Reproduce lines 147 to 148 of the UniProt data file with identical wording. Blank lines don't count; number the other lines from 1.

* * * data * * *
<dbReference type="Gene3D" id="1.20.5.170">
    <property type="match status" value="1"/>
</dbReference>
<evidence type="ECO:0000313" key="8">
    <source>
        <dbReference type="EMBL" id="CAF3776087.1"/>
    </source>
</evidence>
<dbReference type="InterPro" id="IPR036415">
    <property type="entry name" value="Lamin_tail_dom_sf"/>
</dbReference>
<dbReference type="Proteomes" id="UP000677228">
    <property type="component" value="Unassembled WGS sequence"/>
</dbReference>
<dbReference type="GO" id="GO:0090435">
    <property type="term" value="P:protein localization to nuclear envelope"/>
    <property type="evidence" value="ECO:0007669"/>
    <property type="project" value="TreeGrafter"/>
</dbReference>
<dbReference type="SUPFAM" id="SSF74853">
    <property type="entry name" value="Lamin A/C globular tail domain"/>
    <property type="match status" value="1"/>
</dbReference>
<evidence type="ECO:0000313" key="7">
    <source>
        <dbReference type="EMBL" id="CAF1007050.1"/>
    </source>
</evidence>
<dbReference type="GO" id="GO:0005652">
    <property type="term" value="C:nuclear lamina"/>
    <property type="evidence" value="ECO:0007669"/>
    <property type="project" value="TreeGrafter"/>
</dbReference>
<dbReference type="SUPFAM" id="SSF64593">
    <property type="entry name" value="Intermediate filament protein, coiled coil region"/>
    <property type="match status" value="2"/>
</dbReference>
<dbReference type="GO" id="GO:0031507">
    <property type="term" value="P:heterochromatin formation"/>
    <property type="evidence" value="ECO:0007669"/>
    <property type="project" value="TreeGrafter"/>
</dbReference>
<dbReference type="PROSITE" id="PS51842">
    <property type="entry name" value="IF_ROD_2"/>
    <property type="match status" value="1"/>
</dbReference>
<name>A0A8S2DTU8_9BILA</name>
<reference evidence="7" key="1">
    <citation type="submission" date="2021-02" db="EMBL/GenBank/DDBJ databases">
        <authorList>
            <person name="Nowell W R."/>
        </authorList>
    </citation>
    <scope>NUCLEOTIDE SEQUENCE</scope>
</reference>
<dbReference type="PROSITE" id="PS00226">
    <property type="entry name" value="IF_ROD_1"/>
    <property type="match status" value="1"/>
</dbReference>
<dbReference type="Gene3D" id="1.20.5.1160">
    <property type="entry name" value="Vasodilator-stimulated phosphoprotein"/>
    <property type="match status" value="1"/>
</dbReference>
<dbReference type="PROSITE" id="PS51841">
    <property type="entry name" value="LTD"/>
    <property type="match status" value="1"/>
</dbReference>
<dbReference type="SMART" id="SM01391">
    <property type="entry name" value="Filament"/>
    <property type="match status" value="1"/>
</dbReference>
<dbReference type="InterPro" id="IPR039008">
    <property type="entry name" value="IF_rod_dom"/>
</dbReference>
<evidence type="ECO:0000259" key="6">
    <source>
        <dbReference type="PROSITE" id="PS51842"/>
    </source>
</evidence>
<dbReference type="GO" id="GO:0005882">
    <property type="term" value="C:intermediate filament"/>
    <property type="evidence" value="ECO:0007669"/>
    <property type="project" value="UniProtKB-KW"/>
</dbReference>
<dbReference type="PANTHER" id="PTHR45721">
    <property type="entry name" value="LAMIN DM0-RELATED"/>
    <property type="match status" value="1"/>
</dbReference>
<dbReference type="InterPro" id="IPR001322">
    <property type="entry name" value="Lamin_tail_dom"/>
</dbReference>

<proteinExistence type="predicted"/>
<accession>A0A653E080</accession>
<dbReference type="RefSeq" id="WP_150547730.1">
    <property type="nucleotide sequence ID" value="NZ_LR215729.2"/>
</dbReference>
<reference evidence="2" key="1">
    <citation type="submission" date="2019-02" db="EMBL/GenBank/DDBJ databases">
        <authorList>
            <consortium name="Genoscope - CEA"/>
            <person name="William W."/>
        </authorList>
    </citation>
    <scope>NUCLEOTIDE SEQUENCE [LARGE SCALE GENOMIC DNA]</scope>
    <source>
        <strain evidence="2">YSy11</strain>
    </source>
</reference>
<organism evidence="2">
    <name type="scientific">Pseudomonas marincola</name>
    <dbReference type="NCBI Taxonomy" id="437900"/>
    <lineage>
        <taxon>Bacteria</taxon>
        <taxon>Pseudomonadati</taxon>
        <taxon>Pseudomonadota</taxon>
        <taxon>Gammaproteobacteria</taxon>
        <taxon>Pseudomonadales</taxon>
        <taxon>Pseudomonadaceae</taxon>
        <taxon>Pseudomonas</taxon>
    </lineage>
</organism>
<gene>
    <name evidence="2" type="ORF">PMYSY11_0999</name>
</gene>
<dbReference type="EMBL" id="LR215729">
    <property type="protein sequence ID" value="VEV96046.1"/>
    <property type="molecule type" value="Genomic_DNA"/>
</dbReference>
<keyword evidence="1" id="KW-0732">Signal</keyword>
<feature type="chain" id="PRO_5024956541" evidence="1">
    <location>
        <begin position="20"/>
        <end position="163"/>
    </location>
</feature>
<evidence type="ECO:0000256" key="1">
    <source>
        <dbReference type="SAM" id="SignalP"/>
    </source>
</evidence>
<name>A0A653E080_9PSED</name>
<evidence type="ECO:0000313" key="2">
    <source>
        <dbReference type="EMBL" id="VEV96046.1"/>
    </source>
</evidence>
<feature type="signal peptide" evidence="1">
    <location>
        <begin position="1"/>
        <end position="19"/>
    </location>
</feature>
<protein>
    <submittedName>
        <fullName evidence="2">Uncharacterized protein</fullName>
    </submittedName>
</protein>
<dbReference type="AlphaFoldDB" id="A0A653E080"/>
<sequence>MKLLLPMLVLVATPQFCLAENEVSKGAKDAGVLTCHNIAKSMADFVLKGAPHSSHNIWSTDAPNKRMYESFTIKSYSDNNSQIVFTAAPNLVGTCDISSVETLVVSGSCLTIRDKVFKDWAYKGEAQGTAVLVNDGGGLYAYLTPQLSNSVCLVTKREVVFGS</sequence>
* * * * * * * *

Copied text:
<feature type="signal peptide" evidence="1">
    <location>